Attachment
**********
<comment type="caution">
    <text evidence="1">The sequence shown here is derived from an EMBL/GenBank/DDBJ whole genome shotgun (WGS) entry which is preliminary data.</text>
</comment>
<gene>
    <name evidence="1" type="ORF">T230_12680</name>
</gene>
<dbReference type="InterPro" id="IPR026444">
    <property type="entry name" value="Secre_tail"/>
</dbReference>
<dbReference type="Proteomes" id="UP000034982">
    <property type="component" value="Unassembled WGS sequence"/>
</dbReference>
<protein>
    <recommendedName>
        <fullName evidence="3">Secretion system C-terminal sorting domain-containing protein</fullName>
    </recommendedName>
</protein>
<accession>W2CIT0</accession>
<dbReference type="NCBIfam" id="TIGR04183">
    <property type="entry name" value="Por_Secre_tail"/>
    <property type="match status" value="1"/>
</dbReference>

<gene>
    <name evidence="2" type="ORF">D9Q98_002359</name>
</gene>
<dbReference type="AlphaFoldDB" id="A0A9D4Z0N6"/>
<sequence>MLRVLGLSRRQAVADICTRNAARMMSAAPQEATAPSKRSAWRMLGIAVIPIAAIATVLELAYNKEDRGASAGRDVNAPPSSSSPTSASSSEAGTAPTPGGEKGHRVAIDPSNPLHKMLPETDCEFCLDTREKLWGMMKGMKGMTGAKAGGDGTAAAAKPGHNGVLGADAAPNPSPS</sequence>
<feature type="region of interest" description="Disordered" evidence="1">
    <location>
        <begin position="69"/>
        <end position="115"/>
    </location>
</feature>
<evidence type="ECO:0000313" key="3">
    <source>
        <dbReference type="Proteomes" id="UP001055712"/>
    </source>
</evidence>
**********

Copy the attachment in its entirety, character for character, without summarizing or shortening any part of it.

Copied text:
<comment type="caution">
    <text evidence="1">The sequence shown here is derived from an EMBL/GenBank/DDBJ whole genome shotgun (WGS) entry which is preliminary data.</text>
</comment>
<gene>
    <name evidence="1" type="ORF">T230_12680</name>
</gene>
<dbReference type="InterPro" id="IPR026444">
    <property type="entry name" value="Secre_tail"/>
</dbReference>
<dbReference type="Proteomes" id="UP000034982">
    <property type="component" value="Unassembled WGS sequence"/>
</dbReference>
<protein>
    <recommendedName>
        <fullName evidence="3">Secretion system C-terminal sorting domain-containing protein</fullName>
    </recommendedName>
</protein>
<accession>W2CIT0</accession>
<dbReference type="NCBIfam" id="TIGR04183">
    <property type="entry name" value="Por_Secre_tail"/>
    <property type="match status" value="1"/>
</dbReference>

<gene>
    <name evidence="2" type="ORF">D9Q98_002359</name>
</gene>
<dbReference type="AlphaFoldDB" id="A0A9D4Z0N6"/>
<sequence>MLRVLGLSRRQAVADICTRNAARMMSAAPQEATAPSKRSAWRMLGIAVIPIAAIATVLELAYNKEDRGASAGRDVNAPPSSSSPTSASSSEAGTAPTPGGEKGHRVAIDPSNPLHKMLPETDCEFCLDTREKLWGMMKGMKGMTGAKAGGDGTAAAAKPGHNGVLGADAAPNPSPS</sequence>
<feature type="region of interest" description="Disordered" evidence="1">
    <location>
        <begin position="69"/>
        <end position="115"/>
    </location>
</feature>
<evidence type="ECO:0000313" key="3">
    <source>
        <dbReference type="Proteomes" id="UP001055712"/>
    </source>
</evidence>